Between 1870 and 1880, two linguists – Wilhelm Bleek and Lucy Lloyd recorded the stories and beliefs of five /Xam Bushmen. By that time, the Bushmen of the southern region – south of the Orange River – were in decline, and it was clear that the /Xam culture would soon be gone. Bleek had several of the /Xam live with him at his house in Cape Town and learned their language. This was a remarkable feat for two reasons – firstly at that time there was essentially no written version of the language and its dialects, and secondly its structure involved the frequent use of five clicks each changing the meaning of what followed in the context. The linguists had to develop a character set to represent these (and other) features of the language. Thus the five special clicks are written /, //, ≠, ! and Θ. The names of the five /Xam teachers who shared their customs and beliefs with Bleek and Lloyd in their own language (with the Western names they were given) are /A!kuηta (Klaas Stoffel), //Kabbo (Oud Jantje Tooren), Diä!kwain (David Hoesar), /Haη≠kass’o (Klein Jantje Tooren) and ≠Kasiη (Klaas Katkop). The material was compiled in extensive notebooks. Some forty years later one of Wilhelm Bleeks daughters – Dorothea Bleek – first published them.
|One of the /Xam teachers|
The interest in what is recorded for the ordinary reader is in the picture that it gives of a vanished culture and its beliefs. The /Xam lived in semi-arid savannah conditions and shared the environment with all the big game for which Africa remains famous. Of these none was more overawing and terrifying than the lion. Even today sitting in the (relative) safety of an open Land Rover in a game reserve, few things are more awesome than a lion roaring a few yards away. And the casual glances they give you with big yellow eyes as they walk past seem to say, “You have the upper hand now, but things may be different later.”
Perhaps it is hardly surprising that the Bushmen attributed powers to lions that went way beyond their daunting physical prowess and co-operative hunting skills. Lions understood human speech. Owls and crows spied for them. Worse still, they had swarms of flies which they could send out to listen to what people said and report back. Thus, children in particular where warned to be careful not to insult a lion; it was best to euphemistically refer to “hair” (“Hair" was here, see there are "Hair’s" footprints) or to indicate the same with one spread open hand. Then the flies wouldn’t know. (Presumably flies don’t have enough intelligence to bring to learning such matters.) Not only would owls report to the lions on where people where, they could also make the sun set quickly – taking away the light people needed to fight or escape.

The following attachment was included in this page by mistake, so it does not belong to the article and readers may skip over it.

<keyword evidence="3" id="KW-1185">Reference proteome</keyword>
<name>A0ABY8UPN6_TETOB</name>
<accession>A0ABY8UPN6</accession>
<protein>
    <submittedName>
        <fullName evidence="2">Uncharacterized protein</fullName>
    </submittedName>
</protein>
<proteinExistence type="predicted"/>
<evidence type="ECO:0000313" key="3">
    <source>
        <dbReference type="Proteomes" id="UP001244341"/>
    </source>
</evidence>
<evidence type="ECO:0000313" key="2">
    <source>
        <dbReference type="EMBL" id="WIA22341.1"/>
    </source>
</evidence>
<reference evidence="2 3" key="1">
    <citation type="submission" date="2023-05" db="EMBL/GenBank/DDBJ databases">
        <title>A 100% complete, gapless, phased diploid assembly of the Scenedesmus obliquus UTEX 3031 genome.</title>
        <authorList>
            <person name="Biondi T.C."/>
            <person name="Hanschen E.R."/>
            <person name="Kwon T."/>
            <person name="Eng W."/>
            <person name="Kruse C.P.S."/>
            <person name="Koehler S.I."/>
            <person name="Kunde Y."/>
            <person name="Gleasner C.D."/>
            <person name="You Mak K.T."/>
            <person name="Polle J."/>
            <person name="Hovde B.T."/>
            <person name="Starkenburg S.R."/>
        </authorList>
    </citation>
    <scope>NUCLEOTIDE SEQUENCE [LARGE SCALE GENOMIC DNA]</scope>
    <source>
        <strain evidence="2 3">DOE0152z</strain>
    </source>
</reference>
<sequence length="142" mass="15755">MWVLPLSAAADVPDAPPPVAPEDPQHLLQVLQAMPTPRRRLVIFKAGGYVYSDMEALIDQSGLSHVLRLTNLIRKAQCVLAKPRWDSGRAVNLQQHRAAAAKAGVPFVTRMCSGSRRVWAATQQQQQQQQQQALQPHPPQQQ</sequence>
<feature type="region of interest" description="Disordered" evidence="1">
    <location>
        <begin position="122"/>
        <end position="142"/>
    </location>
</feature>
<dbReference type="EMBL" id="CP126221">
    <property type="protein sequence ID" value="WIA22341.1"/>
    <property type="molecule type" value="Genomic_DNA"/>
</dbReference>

It is hard to imagine living not only in nightly danger from these large predators, but also endowing them with demon-like powers. Yet, with great courage, the /Xam would sometimes steal part of a lion’s kill, maybe even driving off an animal or two to do so. But there is a do-as-you-would-be-done-by moral to that tale. It was understood that part must always be left for the lions, otherwise they would track the thieves to their homes and demand a human in compensation.
Diä!kwain told it like this:
“Our parents used to say that if the lion did not find food at the place of the kill, he would be angry and say to himself, ‘Just you wait a bit; because you seem to have carried off all my food, I will do as you have done to me, I will follow your footprints, I will go and seize one of your men in his sleep and eat him. For you seem to have forgotten that I, too, am hungry.”
(Customs and Beliefs of the /Xam Bushmen, edited by Jeremy C Hollman, Wits University Press.)
These stories and the many others that Bleek and Lloyd laboured to understand and record, give us an insight into a time and a way of life that is now gone in South Africa at least.
I think we owe them a debt.
Michael - Thursday